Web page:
I think that choosing a degree in the 21st century is harder than ever. As well as many direct challenges (financial hardship, abilities, geographical location, etc), there is also the indirect challenge of choosing the right degree option. I wonder how often we ask the question: “what should I study?” I have been in this situation myself and know exactly how it feels not to know, to be pressured to take the most practical option, or to choose the option that others think is right.
I am writing this blog post as I strongly believe that I have an attractive option for you: consider choosing philosophy at LSE.

Before proceeding with my suggestion, I want to mention two exceptions:

  1. You shouldn’t just study philosophy because you’re not sure what do to with your life. Instead, take a year or two off. Explore. Go volunteering in places you have never thought of or dreamed about.
  2. Don’t consider studying philosophy if you know exactly what you want to do. If you want to be a civil engineer, please follow your dreams. If you want to be an architect, I can’t think of any better time to pursue this path.

If the two aforementioned exceptions don’t apply, here are a few reasons I think you should consider doing an MSc degree in the Department of Philosophy here at LSE:

1. Philosophy at LSE is very analytical. It is not the kind of philosophy you would do in a dark room, contemplating concepts, issues and ideas. Philosophy here is directly related to the world we live in and helps to a) understand it, and b) solve the issues that both science and the social sciences cannot solve on their own.

My undergraduate degree was in political science, and while completing these studies, I encountered many beliefs that I was not entirely comfortable with. I believed that economics should be as scientific as possible and didn’t think it could answer questions about the ways our systems ought to work. However, here at LSE I was exposed to the critical examination of positive economics that, even if it didn’t completely answer my questions, opened an exciting world of different perspectives and tools to explore important issues. Moreover, both in daily life and academia, I used to hear that policy decisions should be based on scientific evidence but I was never sure what exactly it meant to apply scientific evidence to public policy making. The course on Scientific Method and Policy gave me the tools necessary to understand and explore this issue to a greater degree. These are just two examples of how enriching my experience at LSE has been.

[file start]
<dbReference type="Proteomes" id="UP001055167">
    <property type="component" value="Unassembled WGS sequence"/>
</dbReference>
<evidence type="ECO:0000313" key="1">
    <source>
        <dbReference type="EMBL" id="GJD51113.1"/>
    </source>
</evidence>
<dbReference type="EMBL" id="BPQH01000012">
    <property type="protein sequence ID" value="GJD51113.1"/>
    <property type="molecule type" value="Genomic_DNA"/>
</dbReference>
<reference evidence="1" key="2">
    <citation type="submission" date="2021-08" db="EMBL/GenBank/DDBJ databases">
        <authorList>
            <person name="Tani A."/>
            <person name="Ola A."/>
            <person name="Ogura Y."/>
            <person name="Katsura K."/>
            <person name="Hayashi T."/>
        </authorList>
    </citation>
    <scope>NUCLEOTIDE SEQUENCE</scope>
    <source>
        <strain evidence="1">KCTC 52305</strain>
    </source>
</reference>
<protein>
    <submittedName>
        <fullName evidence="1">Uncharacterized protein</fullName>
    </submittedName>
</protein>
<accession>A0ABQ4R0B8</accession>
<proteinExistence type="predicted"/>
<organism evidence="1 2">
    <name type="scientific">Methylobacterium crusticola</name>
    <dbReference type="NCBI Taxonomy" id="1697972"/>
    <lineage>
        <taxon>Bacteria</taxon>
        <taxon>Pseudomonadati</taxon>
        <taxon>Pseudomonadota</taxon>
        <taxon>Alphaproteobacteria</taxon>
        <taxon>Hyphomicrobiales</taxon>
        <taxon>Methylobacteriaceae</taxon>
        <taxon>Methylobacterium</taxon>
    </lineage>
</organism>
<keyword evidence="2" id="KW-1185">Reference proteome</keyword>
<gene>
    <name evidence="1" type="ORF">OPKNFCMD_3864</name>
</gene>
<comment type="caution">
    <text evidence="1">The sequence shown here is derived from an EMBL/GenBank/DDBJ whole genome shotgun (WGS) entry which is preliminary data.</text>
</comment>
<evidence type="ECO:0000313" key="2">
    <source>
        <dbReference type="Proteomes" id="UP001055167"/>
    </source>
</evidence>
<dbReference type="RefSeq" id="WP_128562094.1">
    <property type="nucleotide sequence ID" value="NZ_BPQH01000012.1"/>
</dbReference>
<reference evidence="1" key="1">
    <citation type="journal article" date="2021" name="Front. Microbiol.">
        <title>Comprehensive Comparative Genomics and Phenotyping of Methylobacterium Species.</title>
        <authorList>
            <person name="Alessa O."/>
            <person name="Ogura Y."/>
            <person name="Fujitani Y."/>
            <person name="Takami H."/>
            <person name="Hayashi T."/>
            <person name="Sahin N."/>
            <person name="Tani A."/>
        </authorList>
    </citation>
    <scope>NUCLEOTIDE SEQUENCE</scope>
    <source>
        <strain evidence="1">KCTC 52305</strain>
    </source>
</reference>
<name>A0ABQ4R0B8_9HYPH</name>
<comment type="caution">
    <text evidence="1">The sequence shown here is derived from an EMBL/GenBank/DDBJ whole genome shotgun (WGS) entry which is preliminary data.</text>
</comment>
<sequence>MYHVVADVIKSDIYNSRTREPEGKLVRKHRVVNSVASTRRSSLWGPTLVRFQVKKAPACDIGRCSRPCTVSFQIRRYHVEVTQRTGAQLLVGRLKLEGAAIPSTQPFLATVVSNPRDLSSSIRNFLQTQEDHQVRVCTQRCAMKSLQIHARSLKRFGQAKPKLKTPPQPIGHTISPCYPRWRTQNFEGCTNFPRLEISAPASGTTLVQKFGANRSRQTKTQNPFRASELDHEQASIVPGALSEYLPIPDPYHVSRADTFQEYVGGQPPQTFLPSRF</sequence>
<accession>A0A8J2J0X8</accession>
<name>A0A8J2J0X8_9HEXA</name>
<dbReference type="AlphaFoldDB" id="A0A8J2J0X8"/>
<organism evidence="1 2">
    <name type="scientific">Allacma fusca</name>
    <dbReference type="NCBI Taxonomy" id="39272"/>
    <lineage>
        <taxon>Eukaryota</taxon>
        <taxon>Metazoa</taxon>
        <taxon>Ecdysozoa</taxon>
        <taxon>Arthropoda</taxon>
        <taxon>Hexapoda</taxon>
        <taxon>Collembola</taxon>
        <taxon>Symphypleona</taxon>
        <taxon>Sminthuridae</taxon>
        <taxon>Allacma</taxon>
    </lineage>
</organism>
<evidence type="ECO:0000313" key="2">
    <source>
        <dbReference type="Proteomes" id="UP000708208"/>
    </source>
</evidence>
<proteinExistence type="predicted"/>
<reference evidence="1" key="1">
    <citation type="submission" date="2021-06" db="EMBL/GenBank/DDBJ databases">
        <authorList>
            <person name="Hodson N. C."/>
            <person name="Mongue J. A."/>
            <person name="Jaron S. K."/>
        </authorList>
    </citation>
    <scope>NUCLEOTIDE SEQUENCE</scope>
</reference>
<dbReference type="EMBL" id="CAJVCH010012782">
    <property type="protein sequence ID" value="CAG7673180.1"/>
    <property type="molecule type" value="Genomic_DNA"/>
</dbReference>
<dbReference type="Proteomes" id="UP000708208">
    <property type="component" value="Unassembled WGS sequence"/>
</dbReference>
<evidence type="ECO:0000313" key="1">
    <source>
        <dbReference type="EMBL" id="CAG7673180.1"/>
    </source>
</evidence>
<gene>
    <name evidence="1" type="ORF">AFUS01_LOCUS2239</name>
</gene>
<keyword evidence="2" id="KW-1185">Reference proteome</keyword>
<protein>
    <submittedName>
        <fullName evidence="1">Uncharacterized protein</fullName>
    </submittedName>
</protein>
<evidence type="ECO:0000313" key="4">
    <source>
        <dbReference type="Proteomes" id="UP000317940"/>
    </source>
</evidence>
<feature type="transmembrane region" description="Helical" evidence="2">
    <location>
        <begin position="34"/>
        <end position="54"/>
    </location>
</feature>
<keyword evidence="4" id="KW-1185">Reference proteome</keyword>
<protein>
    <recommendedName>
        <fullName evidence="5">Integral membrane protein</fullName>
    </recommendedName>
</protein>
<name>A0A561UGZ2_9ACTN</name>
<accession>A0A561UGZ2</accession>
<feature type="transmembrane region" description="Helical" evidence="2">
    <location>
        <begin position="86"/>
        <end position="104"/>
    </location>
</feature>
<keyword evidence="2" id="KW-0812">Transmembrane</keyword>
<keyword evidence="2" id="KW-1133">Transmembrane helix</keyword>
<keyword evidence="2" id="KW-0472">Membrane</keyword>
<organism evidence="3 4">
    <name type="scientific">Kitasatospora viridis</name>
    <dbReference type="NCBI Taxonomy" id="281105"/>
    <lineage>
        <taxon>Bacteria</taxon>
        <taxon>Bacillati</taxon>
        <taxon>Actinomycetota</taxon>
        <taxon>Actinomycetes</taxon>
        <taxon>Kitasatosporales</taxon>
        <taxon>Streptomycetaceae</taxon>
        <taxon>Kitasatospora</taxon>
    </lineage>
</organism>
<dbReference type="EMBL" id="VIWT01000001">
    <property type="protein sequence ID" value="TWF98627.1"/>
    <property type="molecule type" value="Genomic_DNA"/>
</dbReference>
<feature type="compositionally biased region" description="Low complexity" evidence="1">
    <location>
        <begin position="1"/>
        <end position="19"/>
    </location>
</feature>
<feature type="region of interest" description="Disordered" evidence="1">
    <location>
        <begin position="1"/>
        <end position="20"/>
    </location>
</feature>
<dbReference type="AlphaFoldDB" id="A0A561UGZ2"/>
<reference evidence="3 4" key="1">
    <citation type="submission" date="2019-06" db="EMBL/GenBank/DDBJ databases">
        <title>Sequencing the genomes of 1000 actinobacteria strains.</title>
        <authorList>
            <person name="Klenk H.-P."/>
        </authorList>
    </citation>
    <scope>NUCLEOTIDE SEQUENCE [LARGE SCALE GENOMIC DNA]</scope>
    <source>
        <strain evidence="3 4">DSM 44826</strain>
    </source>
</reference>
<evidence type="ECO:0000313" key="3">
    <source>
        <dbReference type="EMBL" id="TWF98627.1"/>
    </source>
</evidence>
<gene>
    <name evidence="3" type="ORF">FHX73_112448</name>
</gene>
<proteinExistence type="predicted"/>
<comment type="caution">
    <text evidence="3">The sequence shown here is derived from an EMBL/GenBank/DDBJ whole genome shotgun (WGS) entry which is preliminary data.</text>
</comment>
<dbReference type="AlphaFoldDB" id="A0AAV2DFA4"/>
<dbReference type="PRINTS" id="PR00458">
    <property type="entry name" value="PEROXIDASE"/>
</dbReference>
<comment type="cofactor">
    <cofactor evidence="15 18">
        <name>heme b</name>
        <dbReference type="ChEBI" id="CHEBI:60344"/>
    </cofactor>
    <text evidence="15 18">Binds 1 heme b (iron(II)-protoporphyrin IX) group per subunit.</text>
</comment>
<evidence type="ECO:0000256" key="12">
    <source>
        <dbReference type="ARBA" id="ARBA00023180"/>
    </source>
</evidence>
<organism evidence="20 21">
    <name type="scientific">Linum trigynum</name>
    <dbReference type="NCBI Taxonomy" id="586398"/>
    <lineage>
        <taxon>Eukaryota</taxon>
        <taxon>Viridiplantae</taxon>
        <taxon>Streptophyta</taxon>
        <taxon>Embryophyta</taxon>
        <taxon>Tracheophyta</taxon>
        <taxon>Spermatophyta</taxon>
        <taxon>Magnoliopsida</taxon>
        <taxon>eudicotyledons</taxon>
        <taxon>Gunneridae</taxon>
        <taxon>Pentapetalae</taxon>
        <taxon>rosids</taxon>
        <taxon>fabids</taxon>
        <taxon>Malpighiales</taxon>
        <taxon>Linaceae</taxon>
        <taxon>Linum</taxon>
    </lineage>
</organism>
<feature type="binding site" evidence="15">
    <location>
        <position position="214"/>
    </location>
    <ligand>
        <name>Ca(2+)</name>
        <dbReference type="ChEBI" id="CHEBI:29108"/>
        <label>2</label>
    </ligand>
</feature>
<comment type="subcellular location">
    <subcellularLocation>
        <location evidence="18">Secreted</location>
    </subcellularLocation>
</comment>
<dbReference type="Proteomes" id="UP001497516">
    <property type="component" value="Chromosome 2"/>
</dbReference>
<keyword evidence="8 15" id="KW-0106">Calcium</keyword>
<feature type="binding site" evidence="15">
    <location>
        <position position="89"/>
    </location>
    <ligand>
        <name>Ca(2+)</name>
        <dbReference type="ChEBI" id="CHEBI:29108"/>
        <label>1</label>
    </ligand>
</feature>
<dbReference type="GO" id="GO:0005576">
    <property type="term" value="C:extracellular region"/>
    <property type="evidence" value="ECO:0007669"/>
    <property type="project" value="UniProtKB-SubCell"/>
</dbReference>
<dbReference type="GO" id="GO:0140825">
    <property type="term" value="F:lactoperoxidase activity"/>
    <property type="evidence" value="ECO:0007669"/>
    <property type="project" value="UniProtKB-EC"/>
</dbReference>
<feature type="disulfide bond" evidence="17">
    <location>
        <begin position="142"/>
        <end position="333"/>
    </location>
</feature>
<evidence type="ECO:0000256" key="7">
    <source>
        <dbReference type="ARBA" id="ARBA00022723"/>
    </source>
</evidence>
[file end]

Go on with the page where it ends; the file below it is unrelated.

2. LSE’s Department of Philosophy offers you a wide range of courses that complement each other, and you are given a chance to explore different themes to a greater degree and from different perspectives. Even though it will take me years if not decades to become an expert in a particular field, I feel that I’ve gained a very strong foundation, necessary for acquiring further knowledge.

3. At the same time, the Department is very interdisciplinary. You can study philosophy in combination with economics or public policy or specialise in philosophy of sciences or philosophy of the social sciences.

4. Studying philosophy at LSE is very challenging. Not only because of the coursework, which requires a lot of effort, but also because meeting exceptional individuals with very diverse backgrounds encourages you to work harder. I don’t know what could be more rewarding than having a heated debate about a topic covered in the lecture while relaxing with your course mates after a long day.

5. LSE as a school is pretty competitive. I lie. It is VERY competitive. However within our department, there isn’t a competitive environment. Instead, there is a strong sense of cooperation that results in better understanding of the material and life long friendships.

6. The faculty is just mind blowing. I have never met such extraordinary professors in my life that despite their busyness are eager to work with you, challenge you and constantly help you as long as you are willing to engage in the conversation with them.

7. If you’re still not convinced about studying philosophy at the LSE, according to the research, philosophy graduates are among the most employable graduates at LSE.

8. Last but not least, our philosophy department has a rock band. Where else do you see your professors performing like actual rock stars? They are just great in everything.

Should you have any more questions, please do not hesitate to contact me for further information.
At the meantime, I am going to have a little break (I just finished my classes which is very sad actually), and start writing my summative essays before exams begin.

P.S. If you disagree with some of my claims, it is already a good start to thinking philosophically!

Anita Kiricenko

kiricenk

Anita Doing an MSc in Philosophy of Social Sciences, starting to complain about the weather daily, meanwhile immensely enjoying London